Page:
IBF lightweight titleholder Richard Commey stopped veteran Ray Beltran in the eighth round Friday night at the Pechanga Resort and Casino.
The fight headlined the Top Rank Boxing on ESPN card.
Commey (29-2, 26 KOs) overwhelmed Beltran (36-9-1, 22 KOs) with his power from the start, sending him to the canvas twice in the opening round, again in the fifth and once more in the eighth.
Beltran got to his feet after the fourth knockdown, but referee Edward Hernandez had seen enough and waved off the fight at 54 seconds.
Beltran, a former WBO lightweight world titleholder, suffered his second loss in three fights. He failed to make the 135-pound lightweight limit at Thursday’s weigh-in and was not eligible to win the title.
Commey won his fifth straight fight, including his fourth straight by knockout. Friday night’s victory could lead to an eventual showdown with undefeated Teofimo Lopez, the 2018 ESPN prospect of the year.
Final Punch Stats
160 of 489 (33%)
23 of 176 (13%)
137 of 313 (44%)
92 of 323 (29%)
6 of 53 (11%)
86 of 270 (32%)
— Courtesy of CompuBox
“Beltran showed why he was a champion,” Commey said. “He’s a great fighter who showed it against me tonight. I was happy to get the job done and defend my title for the first time.”
Commey nearly stopped Beltran in the opening frame, forcing Beltran to take the mandatory eight count twice. To his credit, Beltran gathered himself and even had his moments in the rounds that followed.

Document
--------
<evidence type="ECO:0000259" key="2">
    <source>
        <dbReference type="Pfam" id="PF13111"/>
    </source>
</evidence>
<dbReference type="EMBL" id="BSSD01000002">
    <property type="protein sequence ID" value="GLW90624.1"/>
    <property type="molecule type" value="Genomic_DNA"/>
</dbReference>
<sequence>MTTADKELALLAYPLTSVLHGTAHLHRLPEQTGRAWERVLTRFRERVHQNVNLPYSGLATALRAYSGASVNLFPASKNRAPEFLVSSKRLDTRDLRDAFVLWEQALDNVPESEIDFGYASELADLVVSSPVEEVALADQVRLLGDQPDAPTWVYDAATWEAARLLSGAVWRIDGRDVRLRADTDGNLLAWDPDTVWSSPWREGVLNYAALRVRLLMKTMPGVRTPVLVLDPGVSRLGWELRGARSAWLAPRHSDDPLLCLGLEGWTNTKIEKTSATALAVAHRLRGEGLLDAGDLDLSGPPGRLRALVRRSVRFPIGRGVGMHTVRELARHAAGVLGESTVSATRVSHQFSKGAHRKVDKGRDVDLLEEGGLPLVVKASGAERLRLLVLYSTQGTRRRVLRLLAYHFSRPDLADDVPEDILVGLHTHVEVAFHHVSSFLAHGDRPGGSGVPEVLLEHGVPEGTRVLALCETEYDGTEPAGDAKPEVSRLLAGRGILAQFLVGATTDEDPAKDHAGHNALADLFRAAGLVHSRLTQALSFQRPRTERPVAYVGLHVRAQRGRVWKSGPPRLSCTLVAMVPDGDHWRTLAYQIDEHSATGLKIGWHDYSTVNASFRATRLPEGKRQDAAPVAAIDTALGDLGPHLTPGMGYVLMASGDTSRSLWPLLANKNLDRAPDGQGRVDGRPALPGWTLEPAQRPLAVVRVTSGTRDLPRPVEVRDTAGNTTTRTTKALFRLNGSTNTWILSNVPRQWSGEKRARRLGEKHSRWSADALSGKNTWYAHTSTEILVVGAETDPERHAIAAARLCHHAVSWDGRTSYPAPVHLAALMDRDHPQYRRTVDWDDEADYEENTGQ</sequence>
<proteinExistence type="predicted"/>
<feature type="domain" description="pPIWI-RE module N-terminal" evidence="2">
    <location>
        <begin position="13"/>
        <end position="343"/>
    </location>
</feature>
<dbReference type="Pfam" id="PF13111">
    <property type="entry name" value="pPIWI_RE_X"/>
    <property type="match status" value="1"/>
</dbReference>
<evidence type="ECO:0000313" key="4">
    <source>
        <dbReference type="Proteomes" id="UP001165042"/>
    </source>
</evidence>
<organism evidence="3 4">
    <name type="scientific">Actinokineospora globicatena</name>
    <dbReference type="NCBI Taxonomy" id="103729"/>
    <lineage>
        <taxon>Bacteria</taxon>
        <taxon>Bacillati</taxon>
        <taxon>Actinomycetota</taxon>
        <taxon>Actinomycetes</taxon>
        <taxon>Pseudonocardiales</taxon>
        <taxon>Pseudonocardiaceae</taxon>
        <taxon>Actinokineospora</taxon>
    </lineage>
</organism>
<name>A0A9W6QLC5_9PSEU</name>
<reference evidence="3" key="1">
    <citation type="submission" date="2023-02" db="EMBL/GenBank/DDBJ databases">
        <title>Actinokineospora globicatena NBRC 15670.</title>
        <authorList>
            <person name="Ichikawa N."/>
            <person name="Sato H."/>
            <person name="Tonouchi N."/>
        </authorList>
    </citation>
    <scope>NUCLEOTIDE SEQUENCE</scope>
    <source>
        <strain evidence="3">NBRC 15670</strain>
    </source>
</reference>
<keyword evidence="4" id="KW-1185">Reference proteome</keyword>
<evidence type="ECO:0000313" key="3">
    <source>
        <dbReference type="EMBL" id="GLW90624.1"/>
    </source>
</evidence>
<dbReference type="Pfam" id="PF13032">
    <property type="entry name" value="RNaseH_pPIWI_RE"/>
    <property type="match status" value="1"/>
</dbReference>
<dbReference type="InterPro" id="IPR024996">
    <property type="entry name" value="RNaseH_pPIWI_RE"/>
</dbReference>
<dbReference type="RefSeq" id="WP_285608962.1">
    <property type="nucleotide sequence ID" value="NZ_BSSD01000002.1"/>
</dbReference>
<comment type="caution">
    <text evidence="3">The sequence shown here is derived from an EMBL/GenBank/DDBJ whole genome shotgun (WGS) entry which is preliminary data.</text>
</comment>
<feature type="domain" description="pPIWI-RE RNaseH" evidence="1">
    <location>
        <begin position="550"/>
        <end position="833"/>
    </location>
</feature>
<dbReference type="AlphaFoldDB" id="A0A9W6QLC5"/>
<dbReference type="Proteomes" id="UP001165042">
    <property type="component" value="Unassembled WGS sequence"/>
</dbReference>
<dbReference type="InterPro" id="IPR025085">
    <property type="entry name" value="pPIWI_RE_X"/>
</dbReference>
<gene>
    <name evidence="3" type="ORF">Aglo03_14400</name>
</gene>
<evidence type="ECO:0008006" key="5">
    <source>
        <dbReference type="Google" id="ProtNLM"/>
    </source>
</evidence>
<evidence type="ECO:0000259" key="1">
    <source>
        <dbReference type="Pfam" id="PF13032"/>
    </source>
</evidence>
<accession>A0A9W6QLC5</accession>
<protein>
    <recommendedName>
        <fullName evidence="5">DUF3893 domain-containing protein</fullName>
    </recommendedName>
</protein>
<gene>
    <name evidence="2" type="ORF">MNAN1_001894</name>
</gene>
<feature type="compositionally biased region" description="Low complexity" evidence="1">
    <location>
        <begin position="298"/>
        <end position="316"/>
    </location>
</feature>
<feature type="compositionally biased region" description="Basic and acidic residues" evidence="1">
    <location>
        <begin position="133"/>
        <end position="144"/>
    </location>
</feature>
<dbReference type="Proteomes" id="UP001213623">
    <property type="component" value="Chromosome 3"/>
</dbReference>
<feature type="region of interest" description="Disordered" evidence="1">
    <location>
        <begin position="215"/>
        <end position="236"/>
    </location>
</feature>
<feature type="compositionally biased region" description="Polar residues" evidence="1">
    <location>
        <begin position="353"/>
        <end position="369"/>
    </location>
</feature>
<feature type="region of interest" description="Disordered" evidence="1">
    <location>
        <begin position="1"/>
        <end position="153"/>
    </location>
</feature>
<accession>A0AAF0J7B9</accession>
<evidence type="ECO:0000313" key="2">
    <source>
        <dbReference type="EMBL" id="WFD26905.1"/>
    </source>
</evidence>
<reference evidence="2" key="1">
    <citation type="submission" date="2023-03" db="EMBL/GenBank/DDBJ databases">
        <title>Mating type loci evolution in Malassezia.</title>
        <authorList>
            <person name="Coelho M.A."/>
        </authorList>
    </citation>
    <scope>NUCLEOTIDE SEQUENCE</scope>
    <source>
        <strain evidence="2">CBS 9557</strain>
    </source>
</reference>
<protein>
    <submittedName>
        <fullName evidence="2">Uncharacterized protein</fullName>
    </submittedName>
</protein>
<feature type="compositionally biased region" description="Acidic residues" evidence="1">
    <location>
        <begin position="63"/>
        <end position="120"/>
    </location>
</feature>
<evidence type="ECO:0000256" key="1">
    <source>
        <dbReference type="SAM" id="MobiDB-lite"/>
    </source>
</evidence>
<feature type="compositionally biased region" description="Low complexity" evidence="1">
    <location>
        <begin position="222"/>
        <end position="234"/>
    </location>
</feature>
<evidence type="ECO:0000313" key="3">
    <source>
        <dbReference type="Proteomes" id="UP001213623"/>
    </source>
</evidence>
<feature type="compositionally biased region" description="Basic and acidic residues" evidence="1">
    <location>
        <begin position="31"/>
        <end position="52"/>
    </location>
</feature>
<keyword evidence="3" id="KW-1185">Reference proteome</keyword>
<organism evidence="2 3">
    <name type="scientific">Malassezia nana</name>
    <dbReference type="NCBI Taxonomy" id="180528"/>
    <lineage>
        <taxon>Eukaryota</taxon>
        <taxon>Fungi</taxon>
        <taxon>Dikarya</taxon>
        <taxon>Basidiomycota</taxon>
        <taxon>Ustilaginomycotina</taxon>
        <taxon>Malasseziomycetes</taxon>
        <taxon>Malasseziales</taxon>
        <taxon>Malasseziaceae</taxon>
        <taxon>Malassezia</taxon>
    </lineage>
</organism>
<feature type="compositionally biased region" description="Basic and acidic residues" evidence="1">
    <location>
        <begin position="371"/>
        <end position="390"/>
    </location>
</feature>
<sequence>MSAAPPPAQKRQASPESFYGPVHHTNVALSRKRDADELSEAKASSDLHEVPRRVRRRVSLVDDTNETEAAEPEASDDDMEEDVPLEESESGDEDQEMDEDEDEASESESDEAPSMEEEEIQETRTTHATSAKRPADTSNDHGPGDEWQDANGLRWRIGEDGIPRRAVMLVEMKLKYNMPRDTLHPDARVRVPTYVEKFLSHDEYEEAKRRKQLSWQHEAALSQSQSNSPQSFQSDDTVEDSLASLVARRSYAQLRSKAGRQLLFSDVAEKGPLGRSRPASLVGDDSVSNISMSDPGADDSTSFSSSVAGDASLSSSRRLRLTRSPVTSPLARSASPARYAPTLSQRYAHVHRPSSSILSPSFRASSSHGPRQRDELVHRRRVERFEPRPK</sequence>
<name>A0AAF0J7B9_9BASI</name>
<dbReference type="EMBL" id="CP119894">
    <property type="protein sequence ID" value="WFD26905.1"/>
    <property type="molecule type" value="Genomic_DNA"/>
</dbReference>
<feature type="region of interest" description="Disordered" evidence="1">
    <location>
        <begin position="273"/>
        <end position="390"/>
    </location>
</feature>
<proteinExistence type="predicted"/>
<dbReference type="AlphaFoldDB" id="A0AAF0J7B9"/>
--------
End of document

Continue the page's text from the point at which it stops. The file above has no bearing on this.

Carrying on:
Commey showed some holes technically, swinging freely and allowing Beltran to find some counter-punching opportunities, but he also proved he is incredibly stout and durable. While he was hit on the chin several times by hard left hooks from Beltran, Commey stayed composed and resumed his offensive barrage.
Commey outlanded Beltran 160-92, including 137-86 in power punches, according to CompuBox.
Friday’s fight marked the first time since 2017 that Commey went beyond the sixth round. His only two defeats were close decisions on the road against Robert Easter and Denis Shafikov.
Now, Commey could be headed to a career-high payday against a talented young prodigy in Lopez in the fall. Top Rank chairman Bob Arum, who promoted Friday night’s fight and handles Lopez’s career, said a Commey-Lopez title bout will happen if Lopez wins his July 19 bout against Masayoshi Nakatani.
“That was a great performance by Commey, who showed why he is a great champion,” Arum said. “Beltran showed courage and resiliency. Teofimo Lopez has a job to do against Nakatani on July 19, and if he takes care of business, Teofimo will challenge Commey for the title in what will be a tremendous fight.”
Asked about a potential showdown with Lopez, Commey said, “It looks like Teofimo Lopez is next, but he has a job to do first. That would be a great fight.”
The future is less clear for Beltran, 38, who was docked 20 percent of his $200,000 purse as part of his penance for missing weight. An agreement was struck between both camps to allow this fight to proceed if Beltran did not come in heavier than 146.8 pounds at the Friday morning weigh-in; Beltran was 145.6 pounds.
IBF rules had stipulated that regardless of Friday’s result, Commey would remain its champion.
“He caught me with a good shot in the eighth round, and the referee decided to stop the fight,” Beltran said. “Now I am going to get together with my team and figure out what’s next. If I fight on, I will move up to 140 pounds.”
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